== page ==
Oxford University Press gets the prize for the year's snappiest book title: "God?"
As the subtitle explains, this is "A Debate Between a Christian and an Atheist" about whether God exists, one of humanity's great questions. The book doesn't assess any old deity but the Bible's unique, all-loving and all-powerful God.
This ancient question became quite current with two recent opinion pieces in The New York Times.
In one, Tufts University's Daniel Dennett caustically championed those like himself who don't believe in "ghosts or elves or the Easter Bunny or God." Dennett said atheists are "the moral backbone of the nation" and (ignoring opinion polls) its "silent majority." He called atheists "brights," implying that believers are "dims" or "dumbs."
In the second piece, the Times' own Nicholas Kristof lamented a growing, "poisonous" divide between "intellectual and religious America." He blamed believers for clinging to tenets he finds unreasonable, and implied that they lacked applied brainpower.
However, there's ample intellect with William Lane Craig of California's Talbot School of Theology, God's defender in "God?" In fact, he presents the opposite problem, employing new twists taken from physics and mathematics that will flummox ordinary readers.
Quick: What do you get when you subtract infinity from infinity? And do you favor the Oscillating Universe, Chaotic Inflationary Universe, Vacuum Fluctuation Universe or Quantum Gravity Universe?
Craig's equally able counterpart is Dartmouth College atheist Walter Sinnot-Armstrong. (The book is based on two face-to-face debates they held.)
Alvin Plantinga of the University of Notre Dame, an estimable Protestant philosopher (who must have escaped Kristof's notice) has proposed "two dozen or so" arguments for God. But Craig thinks just five make the case, if taken cumulatively:
One is the evidence for supernatural miracles that display God's power, using as an example the Resurrection of Jesus Christ. Not a bad argument, but it's unlikely to convince those who aren't already Christians.
God makes sense of the existence of the universe (which is where math and physics come in). Craig says it's good logic that "something cannot come from nothing," and God is the only reasonable explanation.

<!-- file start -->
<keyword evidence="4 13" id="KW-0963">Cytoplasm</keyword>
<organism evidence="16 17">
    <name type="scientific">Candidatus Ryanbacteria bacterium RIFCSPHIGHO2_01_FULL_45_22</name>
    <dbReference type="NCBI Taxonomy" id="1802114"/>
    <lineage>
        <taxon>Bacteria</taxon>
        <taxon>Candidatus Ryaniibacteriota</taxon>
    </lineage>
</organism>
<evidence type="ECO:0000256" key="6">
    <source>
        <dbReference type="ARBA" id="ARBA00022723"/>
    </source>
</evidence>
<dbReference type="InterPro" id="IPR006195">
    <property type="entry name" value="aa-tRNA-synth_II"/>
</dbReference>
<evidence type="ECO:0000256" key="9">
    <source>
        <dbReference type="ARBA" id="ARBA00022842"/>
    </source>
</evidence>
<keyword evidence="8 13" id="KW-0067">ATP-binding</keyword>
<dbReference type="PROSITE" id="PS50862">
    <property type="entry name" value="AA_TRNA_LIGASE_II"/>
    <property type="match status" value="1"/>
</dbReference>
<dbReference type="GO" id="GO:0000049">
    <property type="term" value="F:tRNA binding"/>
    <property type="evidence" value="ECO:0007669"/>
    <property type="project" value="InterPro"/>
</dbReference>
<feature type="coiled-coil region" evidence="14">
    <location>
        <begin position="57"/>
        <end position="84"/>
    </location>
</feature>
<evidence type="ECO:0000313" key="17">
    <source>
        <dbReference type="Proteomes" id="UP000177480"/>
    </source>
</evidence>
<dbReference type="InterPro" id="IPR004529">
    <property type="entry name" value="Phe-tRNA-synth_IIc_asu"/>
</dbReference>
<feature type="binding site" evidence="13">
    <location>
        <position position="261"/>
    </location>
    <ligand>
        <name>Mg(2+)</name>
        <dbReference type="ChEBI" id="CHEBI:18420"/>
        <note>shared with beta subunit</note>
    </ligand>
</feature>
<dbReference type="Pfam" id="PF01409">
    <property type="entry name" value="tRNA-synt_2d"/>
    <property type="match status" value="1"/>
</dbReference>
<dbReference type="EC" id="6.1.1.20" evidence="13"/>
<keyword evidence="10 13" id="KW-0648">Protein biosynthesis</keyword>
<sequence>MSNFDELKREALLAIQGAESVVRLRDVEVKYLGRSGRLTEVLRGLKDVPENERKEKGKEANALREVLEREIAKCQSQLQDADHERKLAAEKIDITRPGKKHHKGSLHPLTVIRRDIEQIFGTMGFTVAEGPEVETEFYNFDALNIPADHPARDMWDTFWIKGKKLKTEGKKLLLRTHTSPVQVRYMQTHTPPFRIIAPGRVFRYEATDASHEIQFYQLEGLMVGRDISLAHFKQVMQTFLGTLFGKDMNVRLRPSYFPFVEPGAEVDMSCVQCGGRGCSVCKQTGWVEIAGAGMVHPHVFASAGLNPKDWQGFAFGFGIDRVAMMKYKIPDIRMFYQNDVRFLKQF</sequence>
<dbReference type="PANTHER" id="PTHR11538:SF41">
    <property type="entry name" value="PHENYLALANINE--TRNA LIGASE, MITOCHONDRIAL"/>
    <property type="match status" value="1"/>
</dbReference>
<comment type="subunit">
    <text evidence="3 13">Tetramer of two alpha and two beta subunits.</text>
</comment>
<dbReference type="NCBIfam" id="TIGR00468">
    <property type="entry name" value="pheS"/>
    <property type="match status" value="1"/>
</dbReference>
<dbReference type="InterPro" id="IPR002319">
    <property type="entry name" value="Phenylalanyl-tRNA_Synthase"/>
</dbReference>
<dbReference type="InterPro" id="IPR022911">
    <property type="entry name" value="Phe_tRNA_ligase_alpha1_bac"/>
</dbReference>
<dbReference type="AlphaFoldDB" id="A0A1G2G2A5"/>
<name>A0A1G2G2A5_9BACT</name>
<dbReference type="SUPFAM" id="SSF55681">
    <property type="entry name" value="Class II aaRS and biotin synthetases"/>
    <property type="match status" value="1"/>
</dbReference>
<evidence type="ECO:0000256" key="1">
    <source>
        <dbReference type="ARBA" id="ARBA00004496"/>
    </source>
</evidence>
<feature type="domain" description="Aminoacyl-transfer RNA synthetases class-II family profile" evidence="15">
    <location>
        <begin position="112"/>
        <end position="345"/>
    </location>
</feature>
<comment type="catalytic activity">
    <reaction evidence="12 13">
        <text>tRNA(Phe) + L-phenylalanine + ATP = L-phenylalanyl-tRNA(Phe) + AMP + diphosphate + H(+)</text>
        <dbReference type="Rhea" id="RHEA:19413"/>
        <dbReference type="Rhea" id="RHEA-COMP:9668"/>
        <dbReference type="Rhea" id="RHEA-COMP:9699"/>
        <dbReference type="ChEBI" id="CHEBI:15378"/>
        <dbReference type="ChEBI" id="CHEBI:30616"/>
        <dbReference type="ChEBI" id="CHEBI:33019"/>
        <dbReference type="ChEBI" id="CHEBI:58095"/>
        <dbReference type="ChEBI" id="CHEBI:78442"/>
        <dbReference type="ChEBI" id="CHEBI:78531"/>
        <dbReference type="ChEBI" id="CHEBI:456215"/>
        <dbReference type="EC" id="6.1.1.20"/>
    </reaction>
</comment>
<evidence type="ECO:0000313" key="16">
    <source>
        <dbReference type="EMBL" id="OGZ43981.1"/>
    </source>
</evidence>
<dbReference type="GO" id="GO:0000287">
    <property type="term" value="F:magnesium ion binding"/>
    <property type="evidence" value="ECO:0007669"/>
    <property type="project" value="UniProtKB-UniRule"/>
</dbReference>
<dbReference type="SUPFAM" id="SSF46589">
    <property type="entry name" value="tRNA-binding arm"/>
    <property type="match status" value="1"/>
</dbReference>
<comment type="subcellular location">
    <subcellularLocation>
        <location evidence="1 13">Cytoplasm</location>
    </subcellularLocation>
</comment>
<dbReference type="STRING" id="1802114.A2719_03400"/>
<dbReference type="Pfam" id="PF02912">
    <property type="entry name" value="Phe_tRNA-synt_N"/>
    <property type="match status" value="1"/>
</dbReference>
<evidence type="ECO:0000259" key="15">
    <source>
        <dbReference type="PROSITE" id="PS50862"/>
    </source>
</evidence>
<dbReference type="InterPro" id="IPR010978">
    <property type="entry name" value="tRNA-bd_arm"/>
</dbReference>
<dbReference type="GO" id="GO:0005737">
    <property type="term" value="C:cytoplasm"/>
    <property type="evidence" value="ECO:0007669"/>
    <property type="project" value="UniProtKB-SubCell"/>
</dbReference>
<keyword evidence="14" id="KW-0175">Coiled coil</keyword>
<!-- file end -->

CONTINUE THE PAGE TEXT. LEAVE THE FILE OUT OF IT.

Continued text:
God also makes sense of a universe that's "fine-tuned" to support the existence of intelligent life despite the astronomical odds against it. He thinks it's more plausible to believe an "intelligent mind" caused this than that it just happened.
God's existence explains the moral values whose objective reality we recognize, even when they're violated. (The Holocaust was evil even if the Nazis had won; child molesting is always wrong, and so forth.) Where do these absolutes come from, if not from God?P>
Hosts of people profess that God can be immediately known and experienced. There's no way to absolutely prove this reality, but we all follow such basic beliefs drawn from experience in other contexts, and "it is perfectly rational to hold them."
Sinnot-Armstrong, of course, finds Craig full of fallacies, as follows:
Miracle accounts are "feeble testimony" from "self-interested parties."
On origins, we just don't know enough, and citing God as the cause "is to explain the obscure by the more obscure, which gets us nowhere."
Even if "fine-tuning" for intelligent life is highly improbable, what's to say a mind created it? Maybe we're just lucky, like lottery winners.
If moral values are objective, they're true whether or not God commanded them, so "God is superfluous."
Religious experiences don't suffice because they contain competing ideas of God. Anyway, if there were a God, he'd have the power to directly make his existence obvious to everyone.
Sinnot-Armstrong also uses what Craig acknowledges is "atheism's killer argument," how to explain the reality of human suffering. (To even skim that discussion would require a separate article.)